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Michael Hauber

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Re: Arctic sea ice changes: Natural variation vs human influence
« Reply #350 on: April 13, 2017, 06:43:49 AM »

If you can show me an ensemble mean ( more than 10 to 20+ realizations) of multiple models forced by anthropogenic forcing ( whatever you like to add in the models, Co2, aerosol, land surface use and ozone etc ) that can well capture the observed circulation change in the past 40 years. I think this would be a good evidence that my argument is wrong. If not, we have to say that a portion of observed circulation change is due to a natural source and this part of natural source can melt sea ice through a dynamical impact rather than the greenhouse effect.
 
Please read our papers in 2014 (fig. 4) and 2017(fig.4) . We checked all available models to do this analysis and we couldn't find a similarity.

(I added emphasis to quotation)

As far as I can understand should the statement be:

The circulation change is due to an unknown cause.  Modelling cannot find a link between Co2 and this circulation change, which is evidence that it is not Co2.  But until this circulation change is better understood it is not really known whether it is purely random natural variation, an alternative external forcing such as aerosols etc, or whether there is an important influence of Co2 on the climate that models cannot yet capture.
Climate change:  Prepare for the worst, hope for the best, expect the middle.

oren

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Re: Arctic sea ice changes: Natural variation vs human influence
« Reply #351 on: April 13, 2017, 07:09:32 AM »

If you can show me an ensemble mean ( more than 10 to 20+ realizations) of multiple models forced by anthropogenic forcing ( whatever you like to add in the models, Co2, aerosol, land surface use and ozone etc ) that can well capture the observed circulation change in the past 40 years. I think this would be a good evidence that my argument is wrong. If not, we have to say that a portion of observed circulation change is due to a natural source and this part of natural source can melt sea ice through a dynamical impact rather than the greenhouse effect.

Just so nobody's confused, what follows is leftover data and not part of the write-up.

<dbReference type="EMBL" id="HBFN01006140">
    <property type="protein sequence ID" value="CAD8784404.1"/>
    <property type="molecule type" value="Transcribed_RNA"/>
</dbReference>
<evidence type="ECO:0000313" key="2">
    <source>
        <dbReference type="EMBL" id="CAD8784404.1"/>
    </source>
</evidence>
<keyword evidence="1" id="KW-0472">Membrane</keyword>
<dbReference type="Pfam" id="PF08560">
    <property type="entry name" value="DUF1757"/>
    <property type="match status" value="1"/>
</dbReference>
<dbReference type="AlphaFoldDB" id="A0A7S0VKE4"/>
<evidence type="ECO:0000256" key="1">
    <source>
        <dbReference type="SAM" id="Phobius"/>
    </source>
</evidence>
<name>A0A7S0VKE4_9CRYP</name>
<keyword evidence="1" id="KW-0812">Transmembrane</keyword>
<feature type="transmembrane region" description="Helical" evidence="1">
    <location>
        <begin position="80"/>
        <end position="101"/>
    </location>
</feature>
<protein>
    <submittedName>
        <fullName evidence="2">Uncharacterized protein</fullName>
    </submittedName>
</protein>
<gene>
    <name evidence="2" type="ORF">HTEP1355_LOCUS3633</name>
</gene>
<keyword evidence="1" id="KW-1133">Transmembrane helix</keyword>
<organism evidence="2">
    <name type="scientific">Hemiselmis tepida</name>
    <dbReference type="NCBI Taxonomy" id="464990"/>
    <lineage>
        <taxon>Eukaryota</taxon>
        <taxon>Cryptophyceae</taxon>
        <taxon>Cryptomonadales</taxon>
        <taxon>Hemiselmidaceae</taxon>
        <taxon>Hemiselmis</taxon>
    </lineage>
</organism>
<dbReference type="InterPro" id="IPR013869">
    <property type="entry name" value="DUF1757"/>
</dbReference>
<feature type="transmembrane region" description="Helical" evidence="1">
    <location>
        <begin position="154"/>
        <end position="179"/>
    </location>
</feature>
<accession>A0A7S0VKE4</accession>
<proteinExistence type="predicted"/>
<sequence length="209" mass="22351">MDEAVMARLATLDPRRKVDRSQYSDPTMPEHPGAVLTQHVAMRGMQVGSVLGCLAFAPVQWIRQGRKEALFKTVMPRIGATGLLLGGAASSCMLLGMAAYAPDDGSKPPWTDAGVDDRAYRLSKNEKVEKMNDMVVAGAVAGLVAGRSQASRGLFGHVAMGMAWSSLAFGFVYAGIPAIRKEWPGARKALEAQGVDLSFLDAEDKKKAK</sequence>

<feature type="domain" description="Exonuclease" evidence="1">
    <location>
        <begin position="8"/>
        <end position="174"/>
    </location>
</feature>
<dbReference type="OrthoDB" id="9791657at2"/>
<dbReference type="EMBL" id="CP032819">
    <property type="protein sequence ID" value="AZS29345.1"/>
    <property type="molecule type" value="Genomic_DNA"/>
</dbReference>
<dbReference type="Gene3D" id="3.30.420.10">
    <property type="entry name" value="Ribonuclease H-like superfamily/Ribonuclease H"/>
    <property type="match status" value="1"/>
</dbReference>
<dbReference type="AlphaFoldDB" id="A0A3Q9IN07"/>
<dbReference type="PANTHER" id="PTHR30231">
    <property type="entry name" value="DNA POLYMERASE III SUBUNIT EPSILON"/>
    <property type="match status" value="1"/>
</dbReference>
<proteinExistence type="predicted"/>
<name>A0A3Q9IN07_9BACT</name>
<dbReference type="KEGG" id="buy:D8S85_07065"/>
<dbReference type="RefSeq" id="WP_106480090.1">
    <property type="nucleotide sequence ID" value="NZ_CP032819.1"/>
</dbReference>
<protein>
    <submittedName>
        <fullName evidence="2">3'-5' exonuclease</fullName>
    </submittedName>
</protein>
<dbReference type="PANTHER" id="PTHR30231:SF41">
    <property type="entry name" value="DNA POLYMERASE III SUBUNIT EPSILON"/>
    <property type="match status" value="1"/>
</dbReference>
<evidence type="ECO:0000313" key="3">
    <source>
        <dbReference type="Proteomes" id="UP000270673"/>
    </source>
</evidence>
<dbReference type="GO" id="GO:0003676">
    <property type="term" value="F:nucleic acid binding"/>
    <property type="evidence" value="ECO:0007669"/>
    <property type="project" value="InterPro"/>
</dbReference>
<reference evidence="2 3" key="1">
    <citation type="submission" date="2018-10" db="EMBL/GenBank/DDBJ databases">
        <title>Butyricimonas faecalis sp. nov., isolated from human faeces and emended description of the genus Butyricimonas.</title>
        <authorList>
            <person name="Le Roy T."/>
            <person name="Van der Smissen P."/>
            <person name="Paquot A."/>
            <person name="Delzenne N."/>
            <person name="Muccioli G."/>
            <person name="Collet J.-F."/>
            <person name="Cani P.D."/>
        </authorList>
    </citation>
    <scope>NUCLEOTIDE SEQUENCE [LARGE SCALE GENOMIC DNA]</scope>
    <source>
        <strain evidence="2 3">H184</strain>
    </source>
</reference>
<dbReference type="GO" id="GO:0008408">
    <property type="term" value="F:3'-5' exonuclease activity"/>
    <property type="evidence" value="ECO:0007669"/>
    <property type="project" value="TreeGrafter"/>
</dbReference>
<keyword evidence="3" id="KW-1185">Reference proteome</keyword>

Please read our papers in 2014 (fig. 4) and 2017(fig.4) . We checked all available models to do this analysis and we couldn't find a similarity.

(I added emphasis to quotation)

As far as I can understand should the statement be:

The circulation change is due to an unknown cause.  Modelling cannot find a link between Co2 and this circulation change, which is evidence that it is not Co2.  But until this circulation change is better understood it is not really known whether it is purely random natural variation, an alternative external forcing such as aerosols etc, or whether there is an important influence of Co2 on the climate that models cannot yet capture.
Thanks Michael, good summary of my thinking in better terms than I could articulate.

ktonine

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Re: Arctic sea ice changes: Natural variation vs human influence
« Reply #352 on: April 13, 2017, 07:19:21 AM »
ktonine, you misunderstand Exp-5/6.
These experiments do NOT try to determine the effects of AGW.
They try to determine the effect of 'atmospheric circulation' and specifically the effect of Z200GL (geopotential height over Greenland). Ding et al 2017 uses a regression method to find out how much the other variables (including the most important one : temperature) may have been affected by Z200GL. As a result, the method knocks out 2/3rd of the Arctic temperature trend, effectively assigning it to 'atmospheric circulation' as the cause.

Rob one set has the AGW trend (or most of it) removed - the other does not.  No?  Looking at the difference is a comparison or an attempt to judge the influence of AGW.  Characteriizing it otherwise is incorrect.  Yes, they're looking at the influence on the atmospheric pattern because that's what they judge as significant.  Again, you're just chasing down the same rabbit hole.